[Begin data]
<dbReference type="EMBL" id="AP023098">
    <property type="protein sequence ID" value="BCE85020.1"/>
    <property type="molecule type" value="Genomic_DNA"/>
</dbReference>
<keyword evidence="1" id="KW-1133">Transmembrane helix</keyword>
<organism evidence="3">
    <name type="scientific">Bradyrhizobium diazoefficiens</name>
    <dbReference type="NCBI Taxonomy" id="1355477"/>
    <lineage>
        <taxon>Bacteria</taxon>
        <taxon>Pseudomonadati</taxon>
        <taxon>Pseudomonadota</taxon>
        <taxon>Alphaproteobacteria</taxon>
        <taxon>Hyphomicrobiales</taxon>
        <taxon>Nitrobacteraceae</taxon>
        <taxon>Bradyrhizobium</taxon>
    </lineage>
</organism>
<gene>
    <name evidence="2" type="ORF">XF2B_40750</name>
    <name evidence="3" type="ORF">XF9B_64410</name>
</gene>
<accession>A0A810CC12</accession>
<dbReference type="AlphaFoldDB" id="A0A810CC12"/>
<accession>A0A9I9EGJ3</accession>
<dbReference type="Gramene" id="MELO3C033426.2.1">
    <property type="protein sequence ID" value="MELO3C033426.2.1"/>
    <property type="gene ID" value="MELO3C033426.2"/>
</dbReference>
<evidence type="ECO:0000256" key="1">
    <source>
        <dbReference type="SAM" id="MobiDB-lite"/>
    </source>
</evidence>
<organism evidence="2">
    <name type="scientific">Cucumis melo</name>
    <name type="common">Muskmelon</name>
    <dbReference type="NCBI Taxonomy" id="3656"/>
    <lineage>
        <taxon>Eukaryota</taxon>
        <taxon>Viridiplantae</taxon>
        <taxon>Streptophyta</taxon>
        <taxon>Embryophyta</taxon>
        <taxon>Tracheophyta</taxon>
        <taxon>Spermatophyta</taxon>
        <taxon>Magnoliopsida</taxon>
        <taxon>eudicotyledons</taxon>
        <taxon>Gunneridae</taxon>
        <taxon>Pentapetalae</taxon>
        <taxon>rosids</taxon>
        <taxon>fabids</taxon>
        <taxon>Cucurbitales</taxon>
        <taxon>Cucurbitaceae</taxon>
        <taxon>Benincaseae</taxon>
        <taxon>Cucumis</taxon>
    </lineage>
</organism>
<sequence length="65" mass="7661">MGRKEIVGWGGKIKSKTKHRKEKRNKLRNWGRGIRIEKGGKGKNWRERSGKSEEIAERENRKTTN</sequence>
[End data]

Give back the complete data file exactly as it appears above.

<dbReference type="EMBL" id="AP023098">
    <property type="protein sequence ID" value="BCE85020.1"/>
    <property type="molecule type" value="Genomic_DNA"/>
</dbReference>
<keyword evidence="1" id="KW-1133">Transmembrane helix</keyword>
<organism evidence="3">
    <name type="scientific">Bradyrhizobium diazoefficiens</name>
    <dbReference type="NCBI Taxonomy" id="1355477"/>
    <lineage>
        <taxon>Bacteria</taxon>
        <taxon>Pseudomonadati</taxon>
        <taxon>Pseudomonadota</taxon>
        <taxon>Alphaproteobacteria</taxon>
        <taxon>Hyphomicrobiales</taxon>
        <taxon>Nitrobacteraceae</taxon>
        <taxon>Bradyrhizobium</taxon>
    </lineage>
</organism>
<gene>
    <name evidence="2" type="ORF">XF2B_40750</name>
    <name evidence="3" type="ORF">XF9B_64410</name>
</gene>
<accession>A0A810CC12</accession>
<dbReference type="AlphaFoldDB" id="A0A810CC12"/>
<accession>A0A9I9EGJ3</accession>
<dbReference type="Gramene" id="MELO3C033426.2.1">
    <property type="protein sequence ID" value="MELO3C033426.2.1"/>
    <property type="gene ID" value="MELO3C033426.2"/>
</dbReference>
<evidence type="ECO:0000256" key="1">
    <source>
        <dbReference type="SAM" id="MobiDB-lite"/>
    </source>
</evidence>
<organism evidence="2">
    <name type="scientific">Cucumis melo</name>
    <name type="common">Muskmelon</name>
    <dbReference type="NCBI Taxonomy" id="3656"/>
    <lineage>
        <taxon>Eukaryota</taxon>
        <taxon>Viridiplantae</taxon>
        <taxon>Streptophyta</taxon>
        <taxon>Embryophyta</taxon>
        <taxon>Tracheophyta</taxon>
        <taxon>Spermatophyta</taxon>
        <taxon>Magnoliopsida</taxon>
        <taxon>eudicotyledons</taxon>
        <taxon>Gunneridae</taxon>
        <taxon>Pentapetalae</taxon>
        <taxon>rosids</taxon>
        <taxon>fabids</taxon>
        <taxon>Cucurbitales</taxon>
        <taxon>Cucurbitaceae</taxon>
        <taxon>Benincaseae</taxon>
        <taxon>Cucumis</taxon>
    </lineage>
</organism>
<sequence length="65" mass="7661">MGRKEIVGWGGKIKSKTKHRKEKRNKLRNWGRGIRIEKGGKGKNWRERSGKSEEIAERENRKTTN</sequence>